Terrapins and Spartans plagued by a rash of torn ACLs
Much has been written about the susceptibility of female athletes to knee injuries. Few basketball teams can speak to the trend with as much experience as Maryland and Michigan State.
While the Terrapins lost three players in the fall to torn ACLs, including a pair of backcourt starters, Michigan State saw two players go down to the same injury. Other maladies have subtracted two others from the roster of the Spartans and one from the Terps, leaving both teams with just seven rotation players.
When fourth-seeded Maryland (25-7) and fifth-seeded Michigan State (25-8) meet in the NCAA round of 32 on Monday, it will be a tale of wounded teams that have thrived despite their lack of depth.
|NCAA second round|
|No. 5 Michigan State at No. 4 Maryland|
|When » Monday, 7 p.m.|
|Where » Comcast Center|
|TV » ESPN2|
"Both teams are tremendous stories," Maryland coach Brenda Frese told reporters Sunday. "I think the NCAA matched up two teams that are mirror images."
Mirror images indeed. Both lost their tallest player to an ACL tear. For Michigan State's 6-foot-7 Madison Williams, a former McDonald's All-American, it was her third straight year ended by the injury. Maryland's 6-7 Essence Townsend went down with her first ACL tear in November. The torn ACLs for Terps guards Laurin Mincy and Brene Moseley were their second each, one in each knee for both. In December, Michigan State freshmen guard Branndais Agee suffered her torn ACL.
"It seems it's an epidemic around women's basketball," Michigan State coach Suzy Merchant said. "There are a lot of similarities that way, but I think our programs are where they are because we have kids who fight every day."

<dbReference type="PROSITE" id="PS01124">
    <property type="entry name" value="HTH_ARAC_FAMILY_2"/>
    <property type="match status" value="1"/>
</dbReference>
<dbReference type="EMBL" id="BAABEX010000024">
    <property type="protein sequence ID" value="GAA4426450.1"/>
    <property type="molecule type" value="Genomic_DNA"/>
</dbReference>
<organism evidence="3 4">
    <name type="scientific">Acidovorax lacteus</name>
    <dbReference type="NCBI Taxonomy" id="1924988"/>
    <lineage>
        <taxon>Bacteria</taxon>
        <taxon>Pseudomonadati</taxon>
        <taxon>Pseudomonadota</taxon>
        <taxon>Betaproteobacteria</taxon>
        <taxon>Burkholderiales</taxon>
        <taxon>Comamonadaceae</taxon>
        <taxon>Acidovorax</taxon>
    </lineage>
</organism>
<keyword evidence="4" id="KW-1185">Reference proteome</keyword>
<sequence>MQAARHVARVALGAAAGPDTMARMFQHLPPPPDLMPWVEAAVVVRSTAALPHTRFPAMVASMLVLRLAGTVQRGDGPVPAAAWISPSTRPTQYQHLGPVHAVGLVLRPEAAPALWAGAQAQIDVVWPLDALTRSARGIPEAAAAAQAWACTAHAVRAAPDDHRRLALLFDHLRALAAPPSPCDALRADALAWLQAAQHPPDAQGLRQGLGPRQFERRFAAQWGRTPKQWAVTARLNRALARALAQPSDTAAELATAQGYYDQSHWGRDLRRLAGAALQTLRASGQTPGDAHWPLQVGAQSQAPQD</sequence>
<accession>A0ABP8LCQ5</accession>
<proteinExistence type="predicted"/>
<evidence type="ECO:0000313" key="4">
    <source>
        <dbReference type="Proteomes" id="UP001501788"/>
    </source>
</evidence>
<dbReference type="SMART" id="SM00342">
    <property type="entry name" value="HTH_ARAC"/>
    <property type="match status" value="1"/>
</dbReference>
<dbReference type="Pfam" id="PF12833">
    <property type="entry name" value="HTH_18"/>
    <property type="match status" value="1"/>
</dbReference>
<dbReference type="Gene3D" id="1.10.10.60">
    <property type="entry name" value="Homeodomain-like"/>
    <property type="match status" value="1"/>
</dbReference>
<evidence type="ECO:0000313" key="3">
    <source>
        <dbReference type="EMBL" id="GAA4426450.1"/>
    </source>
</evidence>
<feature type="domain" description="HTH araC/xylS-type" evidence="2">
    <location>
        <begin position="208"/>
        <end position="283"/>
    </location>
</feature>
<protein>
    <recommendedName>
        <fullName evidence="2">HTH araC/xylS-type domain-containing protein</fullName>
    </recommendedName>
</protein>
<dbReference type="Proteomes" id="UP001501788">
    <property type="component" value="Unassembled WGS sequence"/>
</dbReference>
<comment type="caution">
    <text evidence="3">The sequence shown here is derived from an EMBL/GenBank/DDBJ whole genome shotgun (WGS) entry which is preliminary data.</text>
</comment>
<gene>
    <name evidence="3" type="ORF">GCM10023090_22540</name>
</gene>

The injuries have left both teams especially thin in the backcourt. In Saturday's opening-round 55-47 victory over Marist, the Spartans' three guards played all 40 minutes. In Maryland's 72-52 win over Quinnipiac, All-American Alyssa Thomas worked the first 38 minutes until the verdict was assured.
On Monday night, it's unlikely the Spartans will use their three guards as much as they must try to counter the Terps' frontcourt power.
Maryland ranks second in the nation in rebounding margin (plus 14.2 per game), a statistical measure in which Frese's teams have always excelled. But Saturday was ridiculous as 6-4 junior Alicia DeVaughn (17 rebounds) and 5-8 junior Katie Rutan (11 rebounds) collected their respective career highs, while Thomas (29 points, 13 rebounds, five assists), a 6-2 junior, and 6-3 senior Tianna Hawkins (23 points, 16 rebounds) delivered all-around brilliance.
Maryland will have a height advantage at four starting positions, but Michigan State has the ability to put a comparable-sized lineup on the floor. Its rotation reserves are 6-3 junior Annalise Pickrel (9.2 ppg, 4.7 rpg) and 6-3 sophomore Jasmine Hines (7.7 ppg, 4.9 rpg). The Spartans' frontcourt starters are 6-4 sophomore Becca Mills (9.2 ppg, 4.2 rpg) and 6-1 senior Courtney Schiffauer (6.2 ppg, 5.9 rpg).
According to Merchant, facing ranked Penn State and Purdue three times each has prepared the Spartans for Maryland.
"You have to really have the power and the strength to get at their power and their strength," Merchant said. "I think we've been battle tested in that regard."